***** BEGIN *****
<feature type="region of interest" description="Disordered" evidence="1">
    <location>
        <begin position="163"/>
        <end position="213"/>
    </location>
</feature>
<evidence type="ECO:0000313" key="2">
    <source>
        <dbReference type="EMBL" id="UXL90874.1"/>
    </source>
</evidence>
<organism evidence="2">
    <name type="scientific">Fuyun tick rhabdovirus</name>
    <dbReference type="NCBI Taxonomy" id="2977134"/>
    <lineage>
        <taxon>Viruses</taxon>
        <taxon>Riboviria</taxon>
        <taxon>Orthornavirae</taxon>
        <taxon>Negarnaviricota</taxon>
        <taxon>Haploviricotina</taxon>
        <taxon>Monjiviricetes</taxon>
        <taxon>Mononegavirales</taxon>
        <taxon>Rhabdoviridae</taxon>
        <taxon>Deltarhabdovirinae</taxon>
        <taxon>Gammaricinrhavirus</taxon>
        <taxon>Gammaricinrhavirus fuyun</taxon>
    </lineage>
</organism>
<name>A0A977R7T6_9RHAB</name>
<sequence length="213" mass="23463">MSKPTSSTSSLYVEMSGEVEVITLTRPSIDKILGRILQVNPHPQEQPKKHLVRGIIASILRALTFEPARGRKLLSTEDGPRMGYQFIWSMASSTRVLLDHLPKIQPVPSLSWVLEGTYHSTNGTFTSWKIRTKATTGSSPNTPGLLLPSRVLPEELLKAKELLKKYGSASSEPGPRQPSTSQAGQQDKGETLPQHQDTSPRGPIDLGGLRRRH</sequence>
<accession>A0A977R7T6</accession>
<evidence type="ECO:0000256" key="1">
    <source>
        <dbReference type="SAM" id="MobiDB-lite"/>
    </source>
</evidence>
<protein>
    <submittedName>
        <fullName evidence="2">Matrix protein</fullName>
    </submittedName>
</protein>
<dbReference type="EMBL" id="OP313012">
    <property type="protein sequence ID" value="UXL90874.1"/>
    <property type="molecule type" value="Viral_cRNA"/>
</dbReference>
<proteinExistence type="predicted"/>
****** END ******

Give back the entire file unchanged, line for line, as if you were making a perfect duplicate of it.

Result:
<feature type="region of interest" description="Disordered" evidence="1">
    <location>
        <begin position="163"/>
        <end position="213"/>
    </location>
</feature>
<evidence type="ECO:0000313" key="2">
    <source>
        <dbReference type="EMBL" id="UXL90874.1"/>
    </source>
</evidence>
<organism evidence="2">
    <name type="scientific">Fuyun tick rhabdovirus</name>
    <dbReference type="NCBI Taxonomy" id="2977134"/>
    <lineage>
        <taxon>Viruses</taxon>
        <taxon>Riboviria</taxon>
        <taxon>Orthornavirae</taxon>
        <taxon>Negarnaviricota</taxon>
        <taxon>Haploviricotina</taxon>
        <taxon>Monjiviricetes</taxon>
        <taxon>Mononegavirales</taxon>
        <taxon>Rhabdoviridae</taxon>
        <taxon>Deltarhabdovirinae</taxon>
        <taxon>Gammaricinrhavirus</taxon>
        <taxon>Gammaricinrhavirus fuyun</taxon>
    </lineage>
</organism>
<name>A0A977R7T6_9RHAB</name>
<sequence length="213" mass="23463">MSKPTSSTSSLYVEMSGEVEVITLTRPSIDKILGRILQVNPHPQEQPKKHLVRGIIASILRALTFEPARGRKLLSTEDGPRMGYQFIWSMASSTRVLLDHLPKIQPVPSLSWVLEGTYHSTNGTFTSWKIRTKATTGSSPNTPGLLLPSRVLPEELLKAKELLKKYGSASSEPGPRQPSTSQAGQQDKGETLPQHQDTSPRGPIDLGGLRRRH</sequence>
<accession>A0A977R7T6</accession>
<evidence type="ECO:0000256" key="1">
    <source>
        <dbReference type="SAM" id="MobiDB-lite"/>
    </source>
</evidence>
<protein>
    <submittedName>
        <fullName evidence="2">Matrix protein</fullName>
    </submittedName>
</protein>
<dbReference type="EMBL" id="OP313012">
    <property type="protein sequence ID" value="UXL90874.1"/>
    <property type="molecule type" value="Viral_cRNA"/>
</dbReference>
<proteinExistence type="predicted"/>